Cargo Bikes

The Bakfiets cargo bike sparked my interest on this type of bikes. Although most of these bikes cost over 2,000 large, Mike from summed up some of the reasons why spending 2 big ones may not be that bad after all:

Expensive? Sure. About what you’ll pay in interest for a new or lightly used car. Or fuel for a years worth of SUV driving. Or 2 years of cell phone service on your new iPhone. Or the average spending on entertainment for a year (maybe two). Over a 5 year period a Bakfiets will cost you about the cost of a cup of coffee a day.

I also did a search to see if anyone else made cargo bikes like the Bakfiets that is able to carry kids and its available in the US, here’s what I came up with:

The Long Haul from Human Powered Machines, $2300

The Bilenky Cargo Bike $2495

The A.N.T Frontaloadonme, starts at $2,950

You can find countless of bike trailers, pedicabs and rear attachments, but what I like about the cargo bikes is having the kids on the front and the not-so-wide profile. I think I want one….


  1. Val

    Another thing to remember is that the Dutch Bakfietsen (plural of bakfiets) come with everything; wheel lock, fenders, center stand, skirt guards, fully enclosed chain case, generator light set, bell. In the US we are used to seeing bikes sold as a bare platform, to be accessorized by the rider, and priced accordingly. If you price all the “extras” on the bakfiets, it adds up quickly (the chaincase and the light set are easily over $100.00 each), and they are all things that you will need on a bike of this type.

  2. mike

    True… and add the 8 speed Nexus hub, which is an upgrade from the continental versions. The bikes are designed as all weather, go anywhere – anytime, minimal maintenance machines. If a Dutch soccer mom had to think about grabbing the helmet (they really don’t wear them), cuff for the pants, special shoes, lock, etc…. they wouldn’t get used as much as they do. Ride it and forget it would be a good motto for the design of the dutch bikes (including their city bikes).

    The Bakfiets isn’t all that wider than a normal bike with panniers. I’ll have to measure mine when I get back from my road trip – but I seem to recall it being under 2′ wide – an adult can fit in the front box comfortably with just a bit of room to spare next to their shoulders. (and a normal bike is really as wide as the rider’s shoulders and any luggage they may be carrying)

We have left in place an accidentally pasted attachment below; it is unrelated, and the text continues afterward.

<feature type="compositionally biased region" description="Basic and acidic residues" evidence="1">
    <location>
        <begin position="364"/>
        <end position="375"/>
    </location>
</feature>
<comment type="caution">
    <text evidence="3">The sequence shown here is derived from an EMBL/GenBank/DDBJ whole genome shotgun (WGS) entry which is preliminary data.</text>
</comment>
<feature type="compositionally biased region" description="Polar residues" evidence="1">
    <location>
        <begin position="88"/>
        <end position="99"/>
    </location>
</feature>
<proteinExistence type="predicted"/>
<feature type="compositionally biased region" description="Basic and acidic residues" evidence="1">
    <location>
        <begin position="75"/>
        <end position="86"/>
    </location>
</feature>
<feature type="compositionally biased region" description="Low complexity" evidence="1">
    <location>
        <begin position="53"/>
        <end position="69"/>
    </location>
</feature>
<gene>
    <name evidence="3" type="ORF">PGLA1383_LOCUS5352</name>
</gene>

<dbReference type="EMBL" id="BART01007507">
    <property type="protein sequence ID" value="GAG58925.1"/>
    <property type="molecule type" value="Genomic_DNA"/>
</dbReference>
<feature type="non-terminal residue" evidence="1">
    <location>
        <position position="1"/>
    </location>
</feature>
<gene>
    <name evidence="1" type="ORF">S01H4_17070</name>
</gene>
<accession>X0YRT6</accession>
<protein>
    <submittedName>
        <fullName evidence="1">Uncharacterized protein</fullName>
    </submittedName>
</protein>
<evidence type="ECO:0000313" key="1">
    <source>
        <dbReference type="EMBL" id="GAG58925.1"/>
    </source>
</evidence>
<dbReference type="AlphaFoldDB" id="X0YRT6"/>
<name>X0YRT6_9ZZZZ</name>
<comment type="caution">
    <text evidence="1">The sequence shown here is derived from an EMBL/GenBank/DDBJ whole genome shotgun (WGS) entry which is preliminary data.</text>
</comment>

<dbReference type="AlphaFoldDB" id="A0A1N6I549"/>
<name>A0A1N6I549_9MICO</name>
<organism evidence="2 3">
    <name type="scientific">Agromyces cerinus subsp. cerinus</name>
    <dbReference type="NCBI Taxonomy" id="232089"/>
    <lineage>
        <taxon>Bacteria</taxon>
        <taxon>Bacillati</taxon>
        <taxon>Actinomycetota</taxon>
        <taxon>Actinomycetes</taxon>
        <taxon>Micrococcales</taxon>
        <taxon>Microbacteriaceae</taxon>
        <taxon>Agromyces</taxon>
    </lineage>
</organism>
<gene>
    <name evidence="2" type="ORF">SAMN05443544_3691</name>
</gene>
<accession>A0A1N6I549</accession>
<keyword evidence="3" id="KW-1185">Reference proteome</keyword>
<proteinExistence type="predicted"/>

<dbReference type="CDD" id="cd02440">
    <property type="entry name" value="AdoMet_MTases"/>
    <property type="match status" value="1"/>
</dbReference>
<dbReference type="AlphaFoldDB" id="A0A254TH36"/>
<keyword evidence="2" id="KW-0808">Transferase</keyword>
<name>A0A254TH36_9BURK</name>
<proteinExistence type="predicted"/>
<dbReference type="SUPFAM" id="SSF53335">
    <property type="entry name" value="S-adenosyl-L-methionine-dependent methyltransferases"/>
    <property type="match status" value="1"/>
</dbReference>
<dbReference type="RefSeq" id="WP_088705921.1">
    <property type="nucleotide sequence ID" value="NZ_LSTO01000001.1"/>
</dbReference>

What I really like about the Bakfiets is the low center of gravity and the forward placement of the load. If this is kids it means you can chat with them, talking about the scenery, and if there are 2 or more you can keep chaos from reigning between them – things not easy to do with a trailer. I’ve found a snack pack + kid + bakfiets = a fun day running errands in town.

    The wooden box, while adding a bit of weight to the whole package, adds a significant bit of protection to your precious cargo (human and otherwise) – kids are strapped into 3 point harnesses, and while I’ve never wrecked, I can see them being very well protected from road rash / etc.

    I’d be hesitant to put my a child in the alternate designs you posted (aside from the CAT bike) – the load has a higher center of gravity, and you need to balance the bike while the kids get in and out. With the sturdy kickstand on the Bak the kids can climb in and out under their own power – and being low to the ground tight, slow turns can be had without feeling top heavy.

  3. jay

    But the problem I have–even with the Bakfiets and its lower center of gravity–is that children don’t appear to be restrained or well protected in this general design. I bike with a standard MTB frame and a Burley trailer off the back, which holds my 2 1/2 year old. It has a rollcage, a 3-point harness, wind/sun protection, and it hitches to the bike in such a way that if I tip, he doesn’t. How do riders of the Bakfiets and other cargo bikes feel about safety?

  4. mike

    Very secure. 3 point harness, and that box to protect the kid from a fall, if it were to occur. Unlike a trailer, in which a roll is a high likelyhood, I doubt you could roll a Bakfiets, and if you did I would guess the bike would end up on its side – similar to a motorcycle – and you would skid to a stop. (exceptions, sure, like perhaps coming down a mountain with the kids in it…) The Dutch don’t seem to have a safety problem with them – most of them don’t wear helmets (kids and adults).

    There are options for kid covers too. Rain, wind, etc.

  5. Richard

    2,000 grand, huh? I doubt they’re 2 million. Little typo?

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